Within this fathom-long body
with its thoughts and emotions lies our world
I’s origin, it’s cessation, and the pathway to nibbana (freedom).
The Buddha, — AN 4.45
In 1980, I traveled to Burma with my teacher, Dr. Rina Sircar to meet Venerable Taungpulu Kaba-Aye Sayadaw, a renowned forest meditation master. In my early 20’s when I began studying with Taungpulu, who encouraged us to do the sitter’s practice (no lying down), live under the trees or stars, collect alms, eat one meal a day using one bowl, live with three robes, and go to the cemetery during the middle of the night to practice mindfulness of death. The 32 Parts of the Body meditation was one of the first practices that Sayadaw taught us.
When I returned to the USA, I lived at Taungpulu Kaba-Aye Monastery in Boulder Creek, Ca. for over 8 years, practicing Vipassana and the 32 parts meditation. After leaving the monastery and becoming an MBSR teacher, I worked with the 32 parts on and off for 26 years and gradually realized its power and profundity. My primary insight is illustrated by a Gary Larson cartoon from the “Far Side,” showing a cow in a pasture eating grass who suddenly calls out to the other cows, “Hey wait a minute, this is grass, we’re eating grass!” My realization seemed in the same vein, “Hey wait a minute, this is a body, we have a body!”
The 32 Parts is a versatile practice that can be used for both insight and concentration leading to absorption. This practice can help you understand the true nature of the body, recognize its impermanence, and comprehend how the body is made of four primary elements: solidity, liquidity motion, and temperature. This practice has also been used for healing, and ultimately offers access to deep freedom and peace.
The thirty-two parts are:
Head hair, Body hair, Nails, Teeth, Skin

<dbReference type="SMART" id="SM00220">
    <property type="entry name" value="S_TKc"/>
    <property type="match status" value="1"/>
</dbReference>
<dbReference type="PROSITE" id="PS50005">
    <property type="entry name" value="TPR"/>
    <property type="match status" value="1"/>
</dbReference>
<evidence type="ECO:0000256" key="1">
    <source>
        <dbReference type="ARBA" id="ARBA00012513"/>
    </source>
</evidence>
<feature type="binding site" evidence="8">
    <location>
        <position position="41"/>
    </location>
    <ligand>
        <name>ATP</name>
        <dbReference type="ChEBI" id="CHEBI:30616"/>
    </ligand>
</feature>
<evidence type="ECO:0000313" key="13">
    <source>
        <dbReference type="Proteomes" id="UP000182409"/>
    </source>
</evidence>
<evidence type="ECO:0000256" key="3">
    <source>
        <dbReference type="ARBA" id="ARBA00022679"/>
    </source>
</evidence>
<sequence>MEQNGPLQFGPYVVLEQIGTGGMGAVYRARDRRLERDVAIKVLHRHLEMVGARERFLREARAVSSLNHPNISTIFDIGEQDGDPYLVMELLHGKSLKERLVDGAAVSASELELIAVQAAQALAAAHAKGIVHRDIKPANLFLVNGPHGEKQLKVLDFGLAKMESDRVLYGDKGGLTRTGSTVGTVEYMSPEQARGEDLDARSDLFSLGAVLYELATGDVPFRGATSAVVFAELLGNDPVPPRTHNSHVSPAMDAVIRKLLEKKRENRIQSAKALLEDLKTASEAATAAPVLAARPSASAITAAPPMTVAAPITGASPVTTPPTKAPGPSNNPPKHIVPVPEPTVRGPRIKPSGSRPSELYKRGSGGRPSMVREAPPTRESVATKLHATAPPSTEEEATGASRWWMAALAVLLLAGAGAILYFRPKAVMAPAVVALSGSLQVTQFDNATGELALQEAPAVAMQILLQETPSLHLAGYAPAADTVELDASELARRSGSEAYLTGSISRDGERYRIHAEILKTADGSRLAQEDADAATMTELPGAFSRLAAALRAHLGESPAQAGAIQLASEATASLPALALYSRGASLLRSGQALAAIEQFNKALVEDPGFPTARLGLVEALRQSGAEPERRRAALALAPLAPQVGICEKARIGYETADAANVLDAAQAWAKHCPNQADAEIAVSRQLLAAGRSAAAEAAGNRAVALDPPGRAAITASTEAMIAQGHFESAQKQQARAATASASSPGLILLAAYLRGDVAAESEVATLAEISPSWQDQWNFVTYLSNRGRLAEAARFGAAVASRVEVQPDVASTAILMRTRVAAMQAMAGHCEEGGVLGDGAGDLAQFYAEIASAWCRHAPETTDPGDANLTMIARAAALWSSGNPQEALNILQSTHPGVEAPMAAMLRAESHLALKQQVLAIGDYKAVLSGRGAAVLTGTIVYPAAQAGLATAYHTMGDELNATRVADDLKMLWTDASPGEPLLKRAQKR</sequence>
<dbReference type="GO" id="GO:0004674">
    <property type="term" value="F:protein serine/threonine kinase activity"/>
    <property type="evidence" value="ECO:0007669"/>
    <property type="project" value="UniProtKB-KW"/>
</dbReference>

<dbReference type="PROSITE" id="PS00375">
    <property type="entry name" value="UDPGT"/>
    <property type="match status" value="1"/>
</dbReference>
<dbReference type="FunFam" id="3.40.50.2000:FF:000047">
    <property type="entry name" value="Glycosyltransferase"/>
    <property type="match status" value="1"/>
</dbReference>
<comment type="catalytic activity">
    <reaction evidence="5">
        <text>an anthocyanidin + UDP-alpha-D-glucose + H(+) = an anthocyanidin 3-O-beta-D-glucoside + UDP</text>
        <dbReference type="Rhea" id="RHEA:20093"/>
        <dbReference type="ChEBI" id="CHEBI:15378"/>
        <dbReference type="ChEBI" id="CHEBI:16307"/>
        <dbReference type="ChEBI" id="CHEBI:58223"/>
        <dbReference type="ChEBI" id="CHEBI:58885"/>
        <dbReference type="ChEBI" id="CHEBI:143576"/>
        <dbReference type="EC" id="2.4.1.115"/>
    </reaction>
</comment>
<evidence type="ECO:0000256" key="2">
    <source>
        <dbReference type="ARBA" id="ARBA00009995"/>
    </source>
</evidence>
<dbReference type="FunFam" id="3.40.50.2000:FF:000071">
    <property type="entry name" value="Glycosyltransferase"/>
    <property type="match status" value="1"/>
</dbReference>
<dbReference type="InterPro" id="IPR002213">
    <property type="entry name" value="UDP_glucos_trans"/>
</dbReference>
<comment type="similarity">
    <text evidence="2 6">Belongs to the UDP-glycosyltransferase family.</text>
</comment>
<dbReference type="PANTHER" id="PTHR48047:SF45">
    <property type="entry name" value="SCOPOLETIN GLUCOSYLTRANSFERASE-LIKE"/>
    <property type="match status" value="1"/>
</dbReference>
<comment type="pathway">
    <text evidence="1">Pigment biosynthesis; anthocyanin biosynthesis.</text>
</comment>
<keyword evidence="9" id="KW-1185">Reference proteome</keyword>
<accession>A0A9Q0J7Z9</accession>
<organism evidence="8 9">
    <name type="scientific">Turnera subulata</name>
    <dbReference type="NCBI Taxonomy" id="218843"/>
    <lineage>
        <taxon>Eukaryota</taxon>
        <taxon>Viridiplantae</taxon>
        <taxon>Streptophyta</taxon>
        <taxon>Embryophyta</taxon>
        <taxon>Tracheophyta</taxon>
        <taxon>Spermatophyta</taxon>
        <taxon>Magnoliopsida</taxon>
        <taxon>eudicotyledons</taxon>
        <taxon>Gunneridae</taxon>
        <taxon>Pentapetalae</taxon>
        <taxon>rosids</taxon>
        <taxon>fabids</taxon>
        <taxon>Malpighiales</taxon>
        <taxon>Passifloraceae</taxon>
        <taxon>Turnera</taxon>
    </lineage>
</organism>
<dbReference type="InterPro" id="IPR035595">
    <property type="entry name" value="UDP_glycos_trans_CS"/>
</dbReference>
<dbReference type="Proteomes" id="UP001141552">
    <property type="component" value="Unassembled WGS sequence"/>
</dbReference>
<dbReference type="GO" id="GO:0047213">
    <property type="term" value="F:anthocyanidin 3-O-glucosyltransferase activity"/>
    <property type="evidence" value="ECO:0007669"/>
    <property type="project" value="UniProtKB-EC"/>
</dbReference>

Flesh, Sinews, Bones, Bone Marrow, Kidneys
Heart, Liver, Diaphragm, Spleen, Lungs
Large Intestines, Small Intestines, Stomach, Feces, Brain
Bile, Phlegm, Pus, Blood, Sweat, Fat
Tears, Grease, Saliva, Mucus, Oil of the Joints, Urine
As you deepen into these body parts you may begin to break the spell of enchantment and see them for what they really are. For example, when I get a haircut, I reflect on what head hair really is: “threadlike outgrowths from the skin of mammals – thin flexible shafts of hardened cells used for protection from ultraviolet light and thermal regulation.” This practice has helped me feel less concerned about my hair.
Gradually the instructions move from the outside to the inside. From skin, you move into the flesh (muscles), sinews (connective tissue), bones, and bone marrow. From bone marrow, which is responsible for blood formation, you move into the internal organs beginning with kidneys that are blood purifiers. As you continue the practice you may begin to see how all these parts are interconnected although it’s an interesting arrangement to see that feces is next to the brain. Figure that out!
From my perspective, it’s skillful to teach the 32 Parts from a very neutral and matter-of-fact perspective and let the experience itself inform the practitioner. Many people report that the practice helps dissolve identification with and clinging to the body. (Just as a car is made of parts that we conceptually call a “Ford”, the body is made of parts that we conceptually call “I or Me”). One begins to see that this body is quite impersonal; that it has a life of its own and is quite unpredictable, and that there’s no one directing any type of control especially when it comes to aging, illness, or death.